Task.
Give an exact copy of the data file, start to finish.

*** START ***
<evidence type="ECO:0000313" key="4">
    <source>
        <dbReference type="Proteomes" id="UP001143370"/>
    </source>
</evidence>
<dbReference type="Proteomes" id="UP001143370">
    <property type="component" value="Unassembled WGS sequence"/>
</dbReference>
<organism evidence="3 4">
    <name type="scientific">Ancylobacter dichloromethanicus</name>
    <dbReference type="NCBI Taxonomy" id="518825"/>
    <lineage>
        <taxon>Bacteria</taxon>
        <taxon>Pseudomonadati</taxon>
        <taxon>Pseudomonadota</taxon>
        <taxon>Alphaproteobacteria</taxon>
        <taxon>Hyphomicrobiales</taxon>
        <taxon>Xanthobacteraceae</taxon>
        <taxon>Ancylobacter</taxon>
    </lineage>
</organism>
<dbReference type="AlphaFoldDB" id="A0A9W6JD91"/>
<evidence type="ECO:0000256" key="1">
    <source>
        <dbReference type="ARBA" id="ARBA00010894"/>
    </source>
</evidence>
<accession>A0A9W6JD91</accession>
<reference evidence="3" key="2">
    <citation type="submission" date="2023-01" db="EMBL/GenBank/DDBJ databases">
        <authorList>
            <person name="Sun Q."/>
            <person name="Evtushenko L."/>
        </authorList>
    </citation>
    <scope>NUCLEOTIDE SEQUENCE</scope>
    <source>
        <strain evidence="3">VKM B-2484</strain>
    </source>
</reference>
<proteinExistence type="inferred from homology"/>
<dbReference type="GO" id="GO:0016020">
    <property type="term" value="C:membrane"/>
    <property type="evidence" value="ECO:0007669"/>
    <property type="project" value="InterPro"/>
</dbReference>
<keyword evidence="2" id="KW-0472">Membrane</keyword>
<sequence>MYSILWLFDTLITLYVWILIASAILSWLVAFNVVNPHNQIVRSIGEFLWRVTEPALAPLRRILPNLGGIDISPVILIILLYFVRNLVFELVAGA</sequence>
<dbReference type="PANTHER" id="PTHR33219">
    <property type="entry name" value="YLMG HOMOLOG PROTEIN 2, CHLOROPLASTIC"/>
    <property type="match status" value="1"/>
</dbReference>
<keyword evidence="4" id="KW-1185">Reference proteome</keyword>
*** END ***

<evidence type="ECO:0000313" key="4">
    <source>
        <dbReference type="Proteomes" id="UP001143370"/>
    </source>
</evidence>
<dbReference type="Proteomes" id="UP001143370">
    <property type="component" value="Unassembled WGS sequence"/>
</dbReference>
<organism evidence="3 4">
    <name type="scientific">Ancylobacter dichloromethanicus</name>
    <dbReference type="NCBI Taxonomy" id="518825"/>
    <lineage>
        <taxon>Bacteria</taxon>
        <taxon>Pseudomonadati</taxon>
        <taxon>Pseudomonadota</taxon>
        <taxon>Alphaproteobacteria</taxon>
        <taxon>Hyphomicrobiales</taxon>
        <taxon>Xanthobacteraceae</taxon>
        <taxon>Ancylobacter</taxon>
    </lineage>
</organism>
<dbReference type="AlphaFoldDB" id="A0A9W6JD91"/>
<evidence type="ECO:0000256" key="1">
    <source>
        <dbReference type="ARBA" id="ARBA00010894"/>
    </source>
</evidence>
<accession>A0A9W6JD91</accession>
<reference evidence="3" key="2">
    <citation type="submission" date="2023-01" db="EMBL/GenBank/DDBJ databases">
        <authorList>
            <person name="Sun Q."/>
            <person name="Evtushenko L."/>
        </authorList>
    </citation>
    <scope>NUCLEOTIDE SEQUENCE</scope>
    <source>
        <strain evidence="3">VKM B-2484</strain>
    </source>
</reference>
<proteinExistence type="inferred from homology"/>
<dbReference type="GO" id="GO:0016020">
    <property type="term" value="C:membrane"/>
    <property type="evidence" value="ECO:0007669"/>
    <property type="project" value="InterPro"/>
</dbReference>
<keyword evidence="2" id="KW-0472">Membrane</keyword>
<sequence>MYSILWLFDTLITLYVWILIASAILSWLVAFNVVNPHNQIVRSIGEFLWRVTEPALAPLRRILPNLGGIDISPVILIILLYFVRNLVFELVAGA</sequence>
<dbReference type="PANTHER" id="PTHR33219">
    <property type="entry name" value="YLMG HOMOLOG PROTEIN 2, CHLOROPLASTIC"/>
    <property type="match status" value="1"/>
</dbReference>
<keyword evidence="4" id="KW-1185">Reference proteome</keyword>